“But the best thing for a parent is to be an exemplary example. I don’€™t fool around and I don’€™t do drugs. For all my fame and fortune, I don’€™t have a girlfriend. I am married.

“I can’€™t hold a conversation with my children about their sexual behaviour if I am sleeping around and my wife and I are squabbling.”


Dr Manto Tshabalala-Msimang

Health Minister Manto Tshabalala-Msimang has two daughters aged 35 and 30.

1. Have you ever spoken to your children about sex?

“I first started speaking to my children about sex when they were in pre-school. I used books on anatomy simplified for children to explain how they were born. Nothing like stuff about aeroplanes bringing them down to me! When they were older, I used my obstetrics and gynaecology books. I advised them not to engage in sex at an early age before achieving their ambitions in life. I also told them that if they had any problems they should talk to me or my husband.”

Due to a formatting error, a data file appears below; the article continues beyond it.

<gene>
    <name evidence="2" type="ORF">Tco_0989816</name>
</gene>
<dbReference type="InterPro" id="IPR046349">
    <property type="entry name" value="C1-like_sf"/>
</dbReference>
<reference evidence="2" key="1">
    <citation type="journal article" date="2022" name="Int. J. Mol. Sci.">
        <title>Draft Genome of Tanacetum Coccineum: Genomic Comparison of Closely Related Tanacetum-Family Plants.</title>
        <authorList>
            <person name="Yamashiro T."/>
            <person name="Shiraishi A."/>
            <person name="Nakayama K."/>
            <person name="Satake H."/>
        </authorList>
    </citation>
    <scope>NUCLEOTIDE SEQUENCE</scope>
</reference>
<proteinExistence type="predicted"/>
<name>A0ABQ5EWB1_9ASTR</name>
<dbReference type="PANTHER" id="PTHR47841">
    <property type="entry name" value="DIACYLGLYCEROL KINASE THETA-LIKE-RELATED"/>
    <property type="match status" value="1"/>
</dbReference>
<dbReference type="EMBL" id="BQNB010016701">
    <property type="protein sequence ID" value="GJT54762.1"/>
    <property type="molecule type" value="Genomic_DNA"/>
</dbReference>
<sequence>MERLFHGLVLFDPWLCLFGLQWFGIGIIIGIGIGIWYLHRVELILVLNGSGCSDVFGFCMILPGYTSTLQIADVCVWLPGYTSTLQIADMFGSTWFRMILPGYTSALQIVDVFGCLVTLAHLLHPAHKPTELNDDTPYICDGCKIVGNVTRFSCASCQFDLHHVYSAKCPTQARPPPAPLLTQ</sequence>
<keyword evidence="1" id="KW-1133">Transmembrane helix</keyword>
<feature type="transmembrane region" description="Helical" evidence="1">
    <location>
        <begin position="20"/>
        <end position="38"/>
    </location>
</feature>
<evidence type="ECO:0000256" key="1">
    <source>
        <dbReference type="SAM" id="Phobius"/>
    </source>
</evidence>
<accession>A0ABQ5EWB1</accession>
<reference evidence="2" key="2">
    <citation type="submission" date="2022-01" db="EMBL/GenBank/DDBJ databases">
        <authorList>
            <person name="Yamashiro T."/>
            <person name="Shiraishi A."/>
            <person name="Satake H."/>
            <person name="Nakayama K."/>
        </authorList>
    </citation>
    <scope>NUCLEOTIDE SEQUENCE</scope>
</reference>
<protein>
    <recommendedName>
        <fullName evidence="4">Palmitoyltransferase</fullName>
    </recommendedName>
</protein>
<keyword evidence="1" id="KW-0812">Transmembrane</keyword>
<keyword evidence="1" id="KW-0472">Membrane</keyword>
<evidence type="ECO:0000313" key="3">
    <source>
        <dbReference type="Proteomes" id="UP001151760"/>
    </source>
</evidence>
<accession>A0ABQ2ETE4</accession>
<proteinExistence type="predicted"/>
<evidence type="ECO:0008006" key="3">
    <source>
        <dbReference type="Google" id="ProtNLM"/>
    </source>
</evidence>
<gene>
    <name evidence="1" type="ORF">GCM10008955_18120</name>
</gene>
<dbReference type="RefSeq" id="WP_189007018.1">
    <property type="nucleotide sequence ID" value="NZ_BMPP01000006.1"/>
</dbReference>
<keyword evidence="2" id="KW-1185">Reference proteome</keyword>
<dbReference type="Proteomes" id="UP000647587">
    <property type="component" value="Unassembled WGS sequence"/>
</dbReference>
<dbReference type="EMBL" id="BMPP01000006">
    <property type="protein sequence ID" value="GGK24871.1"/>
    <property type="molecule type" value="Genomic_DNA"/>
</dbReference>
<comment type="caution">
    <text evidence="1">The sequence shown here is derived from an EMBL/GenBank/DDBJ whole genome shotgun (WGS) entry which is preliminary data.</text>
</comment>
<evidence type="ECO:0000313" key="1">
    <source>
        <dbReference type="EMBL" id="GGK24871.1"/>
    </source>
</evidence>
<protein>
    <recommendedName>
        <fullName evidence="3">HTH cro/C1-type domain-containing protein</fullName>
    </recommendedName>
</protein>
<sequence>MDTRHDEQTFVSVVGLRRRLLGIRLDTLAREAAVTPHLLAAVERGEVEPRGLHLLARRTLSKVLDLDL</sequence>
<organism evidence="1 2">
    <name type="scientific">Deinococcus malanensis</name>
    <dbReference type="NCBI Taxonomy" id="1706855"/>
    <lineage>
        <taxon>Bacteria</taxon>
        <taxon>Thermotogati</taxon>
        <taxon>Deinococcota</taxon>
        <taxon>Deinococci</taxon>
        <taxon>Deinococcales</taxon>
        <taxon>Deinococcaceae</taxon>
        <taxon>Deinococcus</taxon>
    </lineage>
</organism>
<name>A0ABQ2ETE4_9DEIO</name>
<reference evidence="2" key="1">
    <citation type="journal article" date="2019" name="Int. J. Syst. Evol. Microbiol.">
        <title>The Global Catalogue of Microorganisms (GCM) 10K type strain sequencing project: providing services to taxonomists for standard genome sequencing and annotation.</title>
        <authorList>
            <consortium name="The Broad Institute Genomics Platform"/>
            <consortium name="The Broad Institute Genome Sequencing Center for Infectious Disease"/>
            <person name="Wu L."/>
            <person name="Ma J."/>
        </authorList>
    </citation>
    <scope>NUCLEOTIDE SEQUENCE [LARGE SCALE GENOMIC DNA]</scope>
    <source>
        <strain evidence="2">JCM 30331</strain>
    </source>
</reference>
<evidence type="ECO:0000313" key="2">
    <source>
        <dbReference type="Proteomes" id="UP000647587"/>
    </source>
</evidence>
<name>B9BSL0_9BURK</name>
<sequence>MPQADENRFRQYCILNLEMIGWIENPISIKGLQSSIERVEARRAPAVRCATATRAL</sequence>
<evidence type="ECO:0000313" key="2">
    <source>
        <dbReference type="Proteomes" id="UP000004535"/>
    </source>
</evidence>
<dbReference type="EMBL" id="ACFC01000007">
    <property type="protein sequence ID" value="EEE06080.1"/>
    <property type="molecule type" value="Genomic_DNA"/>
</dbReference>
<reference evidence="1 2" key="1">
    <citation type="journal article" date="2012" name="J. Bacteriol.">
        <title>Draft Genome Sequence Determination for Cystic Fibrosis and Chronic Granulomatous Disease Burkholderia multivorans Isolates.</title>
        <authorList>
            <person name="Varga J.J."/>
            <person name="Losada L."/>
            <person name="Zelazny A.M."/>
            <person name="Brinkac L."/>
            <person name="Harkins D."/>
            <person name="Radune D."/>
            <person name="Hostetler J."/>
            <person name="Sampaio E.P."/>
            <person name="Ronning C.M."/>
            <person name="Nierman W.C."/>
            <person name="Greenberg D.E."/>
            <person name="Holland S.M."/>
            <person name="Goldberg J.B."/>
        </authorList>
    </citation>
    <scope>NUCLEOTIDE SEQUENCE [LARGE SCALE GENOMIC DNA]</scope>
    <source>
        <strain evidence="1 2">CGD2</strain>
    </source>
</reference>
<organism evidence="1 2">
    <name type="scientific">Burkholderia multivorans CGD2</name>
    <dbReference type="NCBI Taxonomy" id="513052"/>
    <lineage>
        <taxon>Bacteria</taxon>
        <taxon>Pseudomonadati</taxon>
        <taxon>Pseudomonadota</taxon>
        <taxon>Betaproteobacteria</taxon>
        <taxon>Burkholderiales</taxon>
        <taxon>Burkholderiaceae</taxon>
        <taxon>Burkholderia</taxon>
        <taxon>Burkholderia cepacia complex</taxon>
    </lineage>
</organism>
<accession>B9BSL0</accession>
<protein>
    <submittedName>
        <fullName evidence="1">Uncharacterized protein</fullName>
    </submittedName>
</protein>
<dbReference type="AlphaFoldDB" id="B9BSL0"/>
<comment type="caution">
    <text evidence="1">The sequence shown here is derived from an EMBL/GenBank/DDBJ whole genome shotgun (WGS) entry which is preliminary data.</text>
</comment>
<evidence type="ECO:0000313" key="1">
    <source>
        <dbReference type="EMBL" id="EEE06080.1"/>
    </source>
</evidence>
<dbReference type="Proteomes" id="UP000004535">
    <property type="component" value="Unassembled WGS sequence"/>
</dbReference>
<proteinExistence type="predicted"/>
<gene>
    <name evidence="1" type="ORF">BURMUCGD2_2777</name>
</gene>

2. How should parents broach the subject of sex with their children?

“Parents should be open but sensitive. They should be accessible and supportive.”

3. What can parents do to stop the spread of HIV/AIDS?

“Parents should be role models to stop the spread of HIV/AIDS. They should encourage open discussion with their children. Always guide your children on sexuality but demand respect.”


Zindzi Mandela-Hlongwane

Zindzi Mandela-Hlongwane, one of the country’€™s foremost entertainment promoters, has a daughter and four sons ranging in age from 20 to seven years old.

1. Have you ever spoken to your children about sex?

“I have spoken to them about sex and I make it a point to do so regularly, especially when issues like child abuse are exposed on television.

“I found it necessary to talk to the children as soon as they demonstrate sexual awareness, either in the questions that they ask me or when they discuss with friends or siblings.